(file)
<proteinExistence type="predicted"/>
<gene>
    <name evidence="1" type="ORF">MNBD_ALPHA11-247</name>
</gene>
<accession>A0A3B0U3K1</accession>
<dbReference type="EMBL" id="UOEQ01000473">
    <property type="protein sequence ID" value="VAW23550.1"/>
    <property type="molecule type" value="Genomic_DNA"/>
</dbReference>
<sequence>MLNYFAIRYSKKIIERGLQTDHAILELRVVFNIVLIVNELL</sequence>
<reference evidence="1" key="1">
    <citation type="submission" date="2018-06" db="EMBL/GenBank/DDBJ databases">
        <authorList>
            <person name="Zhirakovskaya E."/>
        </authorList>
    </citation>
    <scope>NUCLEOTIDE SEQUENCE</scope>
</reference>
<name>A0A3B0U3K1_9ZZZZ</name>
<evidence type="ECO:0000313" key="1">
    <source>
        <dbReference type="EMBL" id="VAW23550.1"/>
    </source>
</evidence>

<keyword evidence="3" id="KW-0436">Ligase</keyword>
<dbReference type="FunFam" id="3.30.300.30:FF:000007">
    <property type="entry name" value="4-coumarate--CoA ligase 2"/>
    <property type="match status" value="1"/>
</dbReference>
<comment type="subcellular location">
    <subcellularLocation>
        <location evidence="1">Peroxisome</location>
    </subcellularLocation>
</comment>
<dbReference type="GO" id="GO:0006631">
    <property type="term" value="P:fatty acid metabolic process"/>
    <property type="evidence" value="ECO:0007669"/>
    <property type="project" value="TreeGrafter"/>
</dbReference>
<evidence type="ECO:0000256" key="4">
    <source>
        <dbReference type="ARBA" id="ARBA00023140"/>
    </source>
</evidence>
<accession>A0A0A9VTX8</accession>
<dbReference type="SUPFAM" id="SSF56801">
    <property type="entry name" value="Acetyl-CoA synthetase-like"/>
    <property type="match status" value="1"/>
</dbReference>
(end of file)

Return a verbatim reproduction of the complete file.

<proteinExistence type="predicted"/>
<gene>
    <name evidence="1" type="ORF">MNBD_ALPHA11-247</name>
</gene>
<accession>A0A3B0U3K1</accession>
<dbReference type="EMBL" id="UOEQ01000473">
    <property type="protein sequence ID" value="VAW23550.1"/>
    <property type="molecule type" value="Genomic_DNA"/>
</dbReference>
<sequence>MLNYFAIRYSKKIIERGLQTDHAILELRVVFNIVLIVNELL</sequence>
<reference evidence="1" key="1">
    <citation type="submission" date="2018-06" db="EMBL/GenBank/DDBJ databases">
        <authorList>
            <person name="Zhirakovskaya E."/>
        </authorList>
    </citation>
    <scope>NUCLEOTIDE SEQUENCE</scope>
</reference>
<name>A0A3B0U3K1_9ZZZZ</name>
<evidence type="ECO:0000313" key="1">
    <source>
        <dbReference type="EMBL" id="VAW23550.1"/>
    </source>
</evidence>

<keyword evidence="3" id="KW-0436">Ligase</keyword>
<dbReference type="FunFam" id="3.30.300.30:FF:000007">
    <property type="entry name" value="4-coumarate--CoA ligase 2"/>
    <property type="match status" value="1"/>
</dbReference>
<comment type="subcellular location">
    <subcellularLocation>
        <location evidence="1">Peroxisome</location>
    </subcellularLocation>
</comment>
<dbReference type="GO" id="GO:0006631">
    <property type="term" value="P:fatty acid metabolic process"/>
    <property type="evidence" value="ECO:0007669"/>
    <property type="project" value="TreeGrafter"/>
</dbReference>
<evidence type="ECO:0000256" key="4">
    <source>
        <dbReference type="ARBA" id="ARBA00023140"/>
    </source>
</evidence>
<accession>A0A0A9VTX8</accession>
<dbReference type="SUPFAM" id="SSF56801">
    <property type="entry name" value="Acetyl-CoA synthetase-like"/>
    <property type="match status" value="1"/>
</dbReference>